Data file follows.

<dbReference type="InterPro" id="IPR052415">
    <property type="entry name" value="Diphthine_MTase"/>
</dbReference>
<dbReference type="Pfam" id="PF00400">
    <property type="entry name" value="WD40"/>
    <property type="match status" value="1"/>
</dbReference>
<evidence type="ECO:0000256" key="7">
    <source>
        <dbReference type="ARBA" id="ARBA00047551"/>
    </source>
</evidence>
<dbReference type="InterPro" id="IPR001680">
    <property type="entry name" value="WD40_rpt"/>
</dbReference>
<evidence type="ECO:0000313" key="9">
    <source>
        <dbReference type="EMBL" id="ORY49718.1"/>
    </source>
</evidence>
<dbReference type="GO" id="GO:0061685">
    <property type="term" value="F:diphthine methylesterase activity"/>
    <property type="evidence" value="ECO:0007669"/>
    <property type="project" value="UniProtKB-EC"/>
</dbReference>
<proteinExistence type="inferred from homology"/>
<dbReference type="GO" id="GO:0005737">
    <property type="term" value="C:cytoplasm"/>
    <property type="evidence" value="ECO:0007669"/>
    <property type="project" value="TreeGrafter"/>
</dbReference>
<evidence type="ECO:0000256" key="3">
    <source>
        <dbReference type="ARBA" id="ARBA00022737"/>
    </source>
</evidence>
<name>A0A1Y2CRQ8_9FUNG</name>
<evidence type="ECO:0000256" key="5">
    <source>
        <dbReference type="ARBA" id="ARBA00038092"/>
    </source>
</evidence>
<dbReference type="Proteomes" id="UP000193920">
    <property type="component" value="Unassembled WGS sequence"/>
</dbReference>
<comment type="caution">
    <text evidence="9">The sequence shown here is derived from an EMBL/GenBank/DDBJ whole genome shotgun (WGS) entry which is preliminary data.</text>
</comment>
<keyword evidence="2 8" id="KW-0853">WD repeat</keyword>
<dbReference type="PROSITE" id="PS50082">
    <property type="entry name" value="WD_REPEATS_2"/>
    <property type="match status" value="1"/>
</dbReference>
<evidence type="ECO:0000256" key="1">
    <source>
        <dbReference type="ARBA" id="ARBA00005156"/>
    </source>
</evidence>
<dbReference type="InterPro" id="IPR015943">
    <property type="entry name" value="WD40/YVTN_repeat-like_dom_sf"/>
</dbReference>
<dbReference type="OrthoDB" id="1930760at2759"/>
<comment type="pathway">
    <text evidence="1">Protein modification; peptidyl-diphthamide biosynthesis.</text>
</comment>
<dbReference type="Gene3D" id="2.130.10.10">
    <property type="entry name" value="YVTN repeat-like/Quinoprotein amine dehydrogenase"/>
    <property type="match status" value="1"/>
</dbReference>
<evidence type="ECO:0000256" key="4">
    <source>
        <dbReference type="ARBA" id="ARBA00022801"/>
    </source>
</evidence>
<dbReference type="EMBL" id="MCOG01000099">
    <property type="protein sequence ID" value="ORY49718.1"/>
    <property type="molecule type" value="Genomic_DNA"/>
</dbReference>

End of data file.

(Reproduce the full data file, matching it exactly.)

<dbReference type="InterPro" id="IPR052415">
    <property type="entry name" value="Diphthine_MTase"/>
</dbReference>
<dbReference type="Pfam" id="PF00400">
    <property type="entry name" value="WD40"/>
    <property type="match status" value="1"/>
</dbReference>
<evidence type="ECO:0000256" key="7">
    <source>
        <dbReference type="ARBA" id="ARBA00047551"/>
    </source>
</evidence>
<dbReference type="InterPro" id="IPR001680">
    <property type="entry name" value="WD40_rpt"/>
</dbReference>
<evidence type="ECO:0000313" key="9">
    <source>
        <dbReference type="EMBL" id="ORY49718.1"/>
    </source>
</evidence>
<dbReference type="GO" id="GO:0061685">
    <property type="term" value="F:diphthine methylesterase activity"/>
    <property type="evidence" value="ECO:0007669"/>
    <property type="project" value="UniProtKB-EC"/>
</dbReference>
<proteinExistence type="inferred from homology"/>
<dbReference type="GO" id="GO:0005737">
    <property type="term" value="C:cytoplasm"/>
    <property type="evidence" value="ECO:0007669"/>
    <property type="project" value="TreeGrafter"/>
</dbReference>
<evidence type="ECO:0000256" key="3">
    <source>
        <dbReference type="ARBA" id="ARBA00022737"/>
    </source>
</evidence>
<name>A0A1Y2CRQ8_9FUNG</name>
<evidence type="ECO:0000256" key="5">
    <source>
        <dbReference type="ARBA" id="ARBA00038092"/>
    </source>
</evidence>
<dbReference type="Proteomes" id="UP000193920">
    <property type="component" value="Unassembled WGS sequence"/>
</dbReference>
<comment type="caution">
    <text evidence="9">The sequence shown here is derived from an EMBL/GenBank/DDBJ whole genome shotgun (WGS) entry which is preliminary data.</text>
</comment>
<keyword evidence="2 8" id="KW-0853">WD repeat</keyword>
<dbReference type="PROSITE" id="PS50082">
    <property type="entry name" value="WD_REPEATS_2"/>
    <property type="match status" value="1"/>
</dbReference>
<evidence type="ECO:0000256" key="1">
    <source>
        <dbReference type="ARBA" id="ARBA00005156"/>
    </source>
</evidence>
<dbReference type="InterPro" id="IPR015943">
    <property type="entry name" value="WD40/YVTN_repeat-like_dom_sf"/>
</dbReference>
<dbReference type="OrthoDB" id="1930760at2759"/>
<comment type="pathway">
    <text evidence="1">Protein modification; peptidyl-diphthamide biosynthesis.</text>
</comment>
<dbReference type="Gene3D" id="2.130.10.10">
    <property type="entry name" value="YVTN repeat-like/Quinoprotein amine dehydrogenase"/>
    <property type="match status" value="1"/>
</dbReference>
<evidence type="ECO:0000256" key="4">
    <source>
        <dbReference type="ARBA" id="ARBA00022801"/>
    </source>
</evidence>
<dbReference type="EMBL" id="MCOG01000099">
    <property type="protein sequence ID" value="ORY49718.1"/>
    <property type="molecule type" value="Genomic_DNA"/>
</dbReference>